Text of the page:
This originally appeared in GIGsoup on 20th August 2016.
An ‘exploded view’ diagram is a technical drawing that displays each constituent element of a particular object, showing each of them individually while illustrating their relationship to both one another, and the whole. While such a thing skirts the edge of tediousness, it is where the latest project from Berlin-based Annika Henderson takes its name. Henderson was originally a respected political journalist, before turning her hand to spacious synth covers of various tracks under the moniker Anika. In a nod to her political background, she once covered ‘Masters Of War’ (one of Bob Dylan’s more acidic protest songs), which was spacey and gripping and featured a chilling voice recording of an Iraqi war veteran recounting the myriad horrors he’d witnessed (“worse than Saddam”) to the sound of wailing sirens in the background. The group grew out of a soundcheck Henderson was undergoing with the other members before a show in Mexico City, where they found that the result was something worth pursuing on its own terms.
The accepted origin story goes that the entirety of this eleven track self-titled LP was recorded on the spot, pursuing a recording philosophy of everything “fully live, fully improvised, first-takes only”. Despite this, the band seem to be following an invisible blueprint, generated & maintained by the obvious, organic connection between the four and seemingly communicated through what I can only assume is a rudimentary form of telepathy. With a few minor exceptions and understandable hiccups, the end result actually sounds remarkably coherent. The four groove in an impressively synchronised fashion – Henderson’s vocals are a smokestack croon, like a steampunk Nico, sustained by a hard-boiled mixture of motorik percussion, post-punk guitars and needly synths. It’s a sound Henderson has brilliantly characterised on her tumblr page as something approaching “sour-kraut”.
This is hardly surprising, considering the band’s unmistakable debt to the rugged heritage of 70’s krautrock. It’s an album whose running order flits from the subdued to the chaotic with a fluency and poise that belies the often abrasive nature of its content. Tracks like ‘One Too Many’ reach for the brittle, synthetic sensuality of acts like Matthew Barnes’ ambient dub outfit Forest Swords. ‘Disco Glove’ is the group’s most brazen flirtation with outright noise rock, its squawking synths resembling alarm bells, making it sound as though the track were recorded on a factory floor in the middle of an emergency. During ‘Call On The Gods’, Henderson seems to be actually channeling ancient deities, rapidly speaking in tongues to the sound of eruptive percussion.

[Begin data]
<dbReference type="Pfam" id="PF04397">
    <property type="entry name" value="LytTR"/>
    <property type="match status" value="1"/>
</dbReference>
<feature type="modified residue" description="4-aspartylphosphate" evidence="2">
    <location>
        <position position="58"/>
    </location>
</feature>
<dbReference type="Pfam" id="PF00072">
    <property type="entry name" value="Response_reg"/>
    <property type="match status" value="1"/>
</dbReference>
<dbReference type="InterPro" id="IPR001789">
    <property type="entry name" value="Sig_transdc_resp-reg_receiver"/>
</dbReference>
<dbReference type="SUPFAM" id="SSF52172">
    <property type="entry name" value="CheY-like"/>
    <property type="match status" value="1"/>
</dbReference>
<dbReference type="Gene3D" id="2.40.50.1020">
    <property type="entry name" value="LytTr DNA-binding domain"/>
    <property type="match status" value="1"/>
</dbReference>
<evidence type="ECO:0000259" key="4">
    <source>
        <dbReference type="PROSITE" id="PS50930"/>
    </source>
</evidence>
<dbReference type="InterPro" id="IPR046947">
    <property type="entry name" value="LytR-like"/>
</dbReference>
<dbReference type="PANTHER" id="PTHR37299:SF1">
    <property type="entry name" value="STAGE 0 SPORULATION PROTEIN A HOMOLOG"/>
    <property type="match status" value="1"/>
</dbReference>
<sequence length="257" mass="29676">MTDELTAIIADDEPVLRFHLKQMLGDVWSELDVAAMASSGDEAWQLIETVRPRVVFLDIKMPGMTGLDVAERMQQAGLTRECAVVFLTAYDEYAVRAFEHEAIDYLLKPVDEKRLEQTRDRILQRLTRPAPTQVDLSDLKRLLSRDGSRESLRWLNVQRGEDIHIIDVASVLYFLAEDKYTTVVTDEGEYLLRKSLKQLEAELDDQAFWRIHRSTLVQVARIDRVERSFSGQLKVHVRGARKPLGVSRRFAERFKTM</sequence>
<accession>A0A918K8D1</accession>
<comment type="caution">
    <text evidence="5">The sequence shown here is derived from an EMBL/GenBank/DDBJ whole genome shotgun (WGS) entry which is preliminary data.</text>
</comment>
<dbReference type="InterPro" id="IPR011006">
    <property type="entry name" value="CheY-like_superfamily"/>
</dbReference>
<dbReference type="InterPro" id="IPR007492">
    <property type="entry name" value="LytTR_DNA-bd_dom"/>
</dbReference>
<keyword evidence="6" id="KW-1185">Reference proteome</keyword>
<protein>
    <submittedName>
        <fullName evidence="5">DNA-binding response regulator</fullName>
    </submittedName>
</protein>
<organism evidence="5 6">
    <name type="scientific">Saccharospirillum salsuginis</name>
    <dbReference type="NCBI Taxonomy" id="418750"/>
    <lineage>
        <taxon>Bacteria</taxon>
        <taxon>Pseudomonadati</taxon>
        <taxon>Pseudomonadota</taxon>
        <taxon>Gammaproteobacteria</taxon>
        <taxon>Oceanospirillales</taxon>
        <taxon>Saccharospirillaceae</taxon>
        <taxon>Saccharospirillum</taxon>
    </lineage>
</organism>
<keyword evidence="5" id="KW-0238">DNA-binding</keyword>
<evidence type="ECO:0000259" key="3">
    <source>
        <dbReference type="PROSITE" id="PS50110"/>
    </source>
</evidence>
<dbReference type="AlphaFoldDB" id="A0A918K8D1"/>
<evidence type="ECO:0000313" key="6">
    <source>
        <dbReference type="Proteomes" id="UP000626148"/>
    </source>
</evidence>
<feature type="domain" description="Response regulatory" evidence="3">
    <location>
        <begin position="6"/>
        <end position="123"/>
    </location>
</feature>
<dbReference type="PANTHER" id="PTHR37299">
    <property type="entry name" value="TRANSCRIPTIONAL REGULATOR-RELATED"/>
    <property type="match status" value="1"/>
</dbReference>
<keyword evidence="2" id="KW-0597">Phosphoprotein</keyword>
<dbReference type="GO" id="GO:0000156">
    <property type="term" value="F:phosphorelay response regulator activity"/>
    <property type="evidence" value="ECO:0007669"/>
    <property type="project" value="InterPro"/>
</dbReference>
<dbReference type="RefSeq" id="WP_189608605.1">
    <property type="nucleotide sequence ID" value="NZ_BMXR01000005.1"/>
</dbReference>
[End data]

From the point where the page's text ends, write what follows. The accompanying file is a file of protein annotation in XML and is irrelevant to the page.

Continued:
Some tracks could almost pass for brooding synth-pop were they not sharpened by the angular guitar playing of Martin Thulin and Hector Melgarejo. The claustrophobic ‘No More Parties In The Attic’ is the group’s most straightforward paean to classic krautrock; erratic percussion, atomised guitars, barbed synths and brusque lyricism all compacted together to create an apocalypse in miniature. ‘Orlando’, one of the lead singles, has an industrial lurch and machine gun drums, oiled by Henderson’s hair-raising vocals & the lithe bassplaying of Hugo Quezada. The hook – “Life it sings, it croons, like a kettle on a hob / Life, life, what art thou?” – is an allusion to the Virginia Woolf novel of the same name, itself a playful examination of gender paradigms and their inherently performative nature.
The album is a challenging listen at first, but there are moments of peculiar beauty scattered among its craggy textures. The flashes of cacophony are always highly disciplined – never lapsing into the sort of sonic navel-gazing that sometimes plagued krautrock in its heyday. Repeated listens really do reward, showing how each individual element slots and fits together, and could not really exist independent of one another – much like the style of drawing from which the album takes its name.